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Tomas Opatril

   

Tomas in 2011Tomas Opatril (born Tomáš Opatřil), 1974

Tomas Opatril was born in Pardubice, eastern Bohemia, in 1974. His parents worked as technical assistants at the Institute of Chemical Technology in the city, which was largely industrial. Tomas’s father, Petr, was an assistant researcher, while his mother, Helena, worked in the explosives department. Tomas enjoyed the outdoors and was a member of the Pioneers, which allowed him to attend summer camp and go on weekend outings. When he was older, he joined the Brontosaurus group, which was a volunteer organization that focused on the environment and nature and planned trips to work on conservation efforts. Tomas attended a mechanical high school.

 

Tomas was 15 when the Velvet Revolution occurred. He was taking dance classes at the time and, against his parents’ wishes, joined the demonstrations in downtown Pardubice rather than attending his lessons. He has vivid memories of this time, although he admits that he was very young and didn’t fully understand what was going on. The fall of communism, however, was a ‘huge change in the life of every teenager, says Tomas, and was especially significant because of the resulting freedom to travel.

 

After graduating from high school, Tomas performed civil service in lieu of a one-year stint in the military. He found a job at the famed Barrandov Studios as a production assistant on documentary films for a foundation that supported the arts. Tomas moved to Prague and, while working at Barrandov, took classes at FAMU (the Academy of Performing Arts in Prague). Upon finishing his work at Barrandov, Tomas started his own web design business. In 2004, Tomas applied for the green card lottery and was awarded one in 2006. He moved to the United States in the fall of 2007 and settled in Chicago where he had several acquaintances. He has held several jobs and today is a freelance web designer and developer. Tomas lives in Chicago.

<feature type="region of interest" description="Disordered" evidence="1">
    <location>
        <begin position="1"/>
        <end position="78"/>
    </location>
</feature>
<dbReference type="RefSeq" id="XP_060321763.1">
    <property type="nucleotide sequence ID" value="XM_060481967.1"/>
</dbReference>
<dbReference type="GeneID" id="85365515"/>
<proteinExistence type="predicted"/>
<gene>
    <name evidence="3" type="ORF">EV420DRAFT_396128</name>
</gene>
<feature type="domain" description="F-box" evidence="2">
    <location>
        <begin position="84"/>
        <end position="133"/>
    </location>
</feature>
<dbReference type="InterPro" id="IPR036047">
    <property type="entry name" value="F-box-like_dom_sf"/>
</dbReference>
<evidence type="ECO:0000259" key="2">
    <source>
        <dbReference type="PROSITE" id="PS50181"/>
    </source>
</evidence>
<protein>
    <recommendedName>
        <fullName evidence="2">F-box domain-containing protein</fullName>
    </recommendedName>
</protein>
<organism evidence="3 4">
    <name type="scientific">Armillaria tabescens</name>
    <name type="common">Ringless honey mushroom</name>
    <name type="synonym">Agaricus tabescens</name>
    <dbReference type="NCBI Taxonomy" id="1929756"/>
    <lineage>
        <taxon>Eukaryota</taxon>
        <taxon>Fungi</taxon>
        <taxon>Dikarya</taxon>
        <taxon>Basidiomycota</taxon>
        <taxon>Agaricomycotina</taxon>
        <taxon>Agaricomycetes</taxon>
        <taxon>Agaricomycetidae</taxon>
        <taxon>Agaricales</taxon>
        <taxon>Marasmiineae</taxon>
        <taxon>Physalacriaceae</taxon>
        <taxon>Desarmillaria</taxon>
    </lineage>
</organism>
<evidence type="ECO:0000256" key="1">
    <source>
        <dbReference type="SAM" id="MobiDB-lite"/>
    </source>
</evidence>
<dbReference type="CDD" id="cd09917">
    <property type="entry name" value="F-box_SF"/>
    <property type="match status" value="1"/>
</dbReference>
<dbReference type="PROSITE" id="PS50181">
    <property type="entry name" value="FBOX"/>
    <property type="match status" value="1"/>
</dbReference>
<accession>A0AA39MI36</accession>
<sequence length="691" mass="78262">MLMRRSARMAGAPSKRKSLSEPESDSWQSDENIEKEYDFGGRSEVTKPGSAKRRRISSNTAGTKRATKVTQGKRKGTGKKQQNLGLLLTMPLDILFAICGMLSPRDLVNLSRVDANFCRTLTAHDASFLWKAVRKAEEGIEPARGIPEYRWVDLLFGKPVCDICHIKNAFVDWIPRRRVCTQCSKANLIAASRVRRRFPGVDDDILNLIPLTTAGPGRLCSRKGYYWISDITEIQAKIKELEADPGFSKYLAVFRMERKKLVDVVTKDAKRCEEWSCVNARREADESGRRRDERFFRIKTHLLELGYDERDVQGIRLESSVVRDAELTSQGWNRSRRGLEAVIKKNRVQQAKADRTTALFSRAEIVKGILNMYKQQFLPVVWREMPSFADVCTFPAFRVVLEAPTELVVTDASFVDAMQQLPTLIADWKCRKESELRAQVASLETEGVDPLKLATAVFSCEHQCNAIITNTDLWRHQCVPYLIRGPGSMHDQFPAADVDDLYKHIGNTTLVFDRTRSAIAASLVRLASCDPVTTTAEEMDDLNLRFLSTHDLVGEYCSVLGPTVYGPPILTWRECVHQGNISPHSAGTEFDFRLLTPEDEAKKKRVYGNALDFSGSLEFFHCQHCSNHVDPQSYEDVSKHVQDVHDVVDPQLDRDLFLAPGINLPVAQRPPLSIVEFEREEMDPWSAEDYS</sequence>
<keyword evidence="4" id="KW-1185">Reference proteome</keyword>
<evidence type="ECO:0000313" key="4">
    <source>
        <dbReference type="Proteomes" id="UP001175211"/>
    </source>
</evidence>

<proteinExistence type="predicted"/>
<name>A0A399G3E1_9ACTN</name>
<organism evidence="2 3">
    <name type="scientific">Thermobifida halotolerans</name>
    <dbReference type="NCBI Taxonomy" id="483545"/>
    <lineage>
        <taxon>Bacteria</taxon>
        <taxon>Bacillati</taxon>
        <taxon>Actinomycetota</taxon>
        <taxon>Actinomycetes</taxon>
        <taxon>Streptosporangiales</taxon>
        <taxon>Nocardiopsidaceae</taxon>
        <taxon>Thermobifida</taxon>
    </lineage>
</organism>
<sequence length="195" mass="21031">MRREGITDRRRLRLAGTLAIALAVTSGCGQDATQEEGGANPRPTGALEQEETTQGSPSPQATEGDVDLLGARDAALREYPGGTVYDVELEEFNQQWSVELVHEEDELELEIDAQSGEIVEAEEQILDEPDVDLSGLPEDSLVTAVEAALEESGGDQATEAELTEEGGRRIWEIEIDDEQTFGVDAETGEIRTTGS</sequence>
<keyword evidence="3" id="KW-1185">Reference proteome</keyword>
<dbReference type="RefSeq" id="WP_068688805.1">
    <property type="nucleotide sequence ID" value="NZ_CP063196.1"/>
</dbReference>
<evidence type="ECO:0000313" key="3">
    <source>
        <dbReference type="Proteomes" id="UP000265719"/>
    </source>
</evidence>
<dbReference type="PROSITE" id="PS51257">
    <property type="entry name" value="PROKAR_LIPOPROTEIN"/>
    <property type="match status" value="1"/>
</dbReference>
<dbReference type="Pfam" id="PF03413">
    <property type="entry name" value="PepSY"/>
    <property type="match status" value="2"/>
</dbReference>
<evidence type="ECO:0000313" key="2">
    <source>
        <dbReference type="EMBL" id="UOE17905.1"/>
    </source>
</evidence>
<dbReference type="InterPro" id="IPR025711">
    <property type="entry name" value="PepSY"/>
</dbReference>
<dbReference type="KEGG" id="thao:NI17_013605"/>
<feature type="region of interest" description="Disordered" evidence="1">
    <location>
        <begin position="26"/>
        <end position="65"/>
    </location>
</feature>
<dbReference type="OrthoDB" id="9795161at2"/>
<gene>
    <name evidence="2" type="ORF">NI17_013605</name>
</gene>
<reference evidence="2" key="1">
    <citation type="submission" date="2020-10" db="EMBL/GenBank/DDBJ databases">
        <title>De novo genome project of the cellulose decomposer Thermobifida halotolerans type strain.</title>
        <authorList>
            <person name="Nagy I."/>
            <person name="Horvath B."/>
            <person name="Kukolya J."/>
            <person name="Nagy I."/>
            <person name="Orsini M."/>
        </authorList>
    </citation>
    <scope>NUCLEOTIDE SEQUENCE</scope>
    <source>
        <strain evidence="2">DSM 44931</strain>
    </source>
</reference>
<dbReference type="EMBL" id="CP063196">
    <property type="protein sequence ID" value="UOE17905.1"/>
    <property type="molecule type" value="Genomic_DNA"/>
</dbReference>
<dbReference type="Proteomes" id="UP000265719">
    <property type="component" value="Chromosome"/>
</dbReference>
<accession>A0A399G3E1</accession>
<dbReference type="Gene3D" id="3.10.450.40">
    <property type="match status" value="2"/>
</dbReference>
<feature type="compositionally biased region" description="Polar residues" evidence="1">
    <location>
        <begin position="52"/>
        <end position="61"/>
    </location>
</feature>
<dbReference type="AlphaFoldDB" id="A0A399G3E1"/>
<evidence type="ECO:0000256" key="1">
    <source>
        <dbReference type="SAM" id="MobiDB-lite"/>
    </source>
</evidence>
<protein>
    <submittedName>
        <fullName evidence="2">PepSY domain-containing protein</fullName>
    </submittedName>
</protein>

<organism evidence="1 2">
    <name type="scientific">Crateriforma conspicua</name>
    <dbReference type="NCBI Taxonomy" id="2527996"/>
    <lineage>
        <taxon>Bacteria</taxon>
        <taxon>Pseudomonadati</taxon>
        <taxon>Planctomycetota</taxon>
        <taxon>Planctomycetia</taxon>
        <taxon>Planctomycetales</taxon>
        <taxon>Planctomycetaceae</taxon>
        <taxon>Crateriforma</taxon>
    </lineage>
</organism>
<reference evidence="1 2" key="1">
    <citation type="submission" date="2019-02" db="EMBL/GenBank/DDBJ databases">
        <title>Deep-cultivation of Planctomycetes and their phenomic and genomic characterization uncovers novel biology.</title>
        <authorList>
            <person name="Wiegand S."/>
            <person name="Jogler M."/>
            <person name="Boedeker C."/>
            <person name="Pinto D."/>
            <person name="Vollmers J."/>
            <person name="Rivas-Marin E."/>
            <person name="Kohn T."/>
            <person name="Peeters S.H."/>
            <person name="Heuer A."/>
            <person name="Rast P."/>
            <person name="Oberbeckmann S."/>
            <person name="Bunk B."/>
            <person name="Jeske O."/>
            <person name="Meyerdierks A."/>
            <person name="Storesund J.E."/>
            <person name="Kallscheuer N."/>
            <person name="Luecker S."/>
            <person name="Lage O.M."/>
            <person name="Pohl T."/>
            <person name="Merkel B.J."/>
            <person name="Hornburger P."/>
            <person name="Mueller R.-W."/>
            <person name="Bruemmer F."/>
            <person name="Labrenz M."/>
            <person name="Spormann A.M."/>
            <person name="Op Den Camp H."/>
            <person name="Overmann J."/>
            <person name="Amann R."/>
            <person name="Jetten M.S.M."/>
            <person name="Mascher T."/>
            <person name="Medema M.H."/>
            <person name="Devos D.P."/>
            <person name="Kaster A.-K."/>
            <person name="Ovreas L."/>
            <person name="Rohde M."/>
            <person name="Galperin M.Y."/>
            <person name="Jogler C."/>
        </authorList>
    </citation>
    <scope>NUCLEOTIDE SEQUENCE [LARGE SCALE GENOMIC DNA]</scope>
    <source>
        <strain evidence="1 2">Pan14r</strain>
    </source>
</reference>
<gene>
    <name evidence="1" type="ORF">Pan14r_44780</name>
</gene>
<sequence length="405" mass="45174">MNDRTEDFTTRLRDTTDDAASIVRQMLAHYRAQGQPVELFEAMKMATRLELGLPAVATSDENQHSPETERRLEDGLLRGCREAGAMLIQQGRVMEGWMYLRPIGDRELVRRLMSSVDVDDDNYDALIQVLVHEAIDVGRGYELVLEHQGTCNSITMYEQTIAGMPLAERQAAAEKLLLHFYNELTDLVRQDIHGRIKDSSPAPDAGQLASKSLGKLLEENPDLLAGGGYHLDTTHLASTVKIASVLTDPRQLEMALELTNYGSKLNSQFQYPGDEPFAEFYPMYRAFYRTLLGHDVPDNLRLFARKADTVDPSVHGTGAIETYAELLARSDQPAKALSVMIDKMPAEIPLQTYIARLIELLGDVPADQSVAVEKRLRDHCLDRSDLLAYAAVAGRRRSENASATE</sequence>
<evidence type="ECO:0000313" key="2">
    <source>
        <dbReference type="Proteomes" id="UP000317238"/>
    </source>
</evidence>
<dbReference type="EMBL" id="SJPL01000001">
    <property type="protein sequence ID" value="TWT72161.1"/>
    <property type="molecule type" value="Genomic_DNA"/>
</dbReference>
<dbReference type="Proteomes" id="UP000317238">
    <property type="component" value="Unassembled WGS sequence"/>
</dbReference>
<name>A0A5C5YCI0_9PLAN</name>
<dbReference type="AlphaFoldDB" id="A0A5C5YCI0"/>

Tomas enjoyed that fact that his mother sometimes helped to test explosives

“In the usual families, the father usually went on the business trips, but in our family, as I remember, our mother went on the business trips which were connected with some trials or explosion research in the fields for the army or for something like that. So she sometimes went for two weeks in Ostrava and she helped the researchers make explosions, and they did recordings of the explosions and they’d write down numbers and things like that. So I’m a typical child of Pardubice because all of my friends, I remember, at least one parent worked in some kind of chemistry.”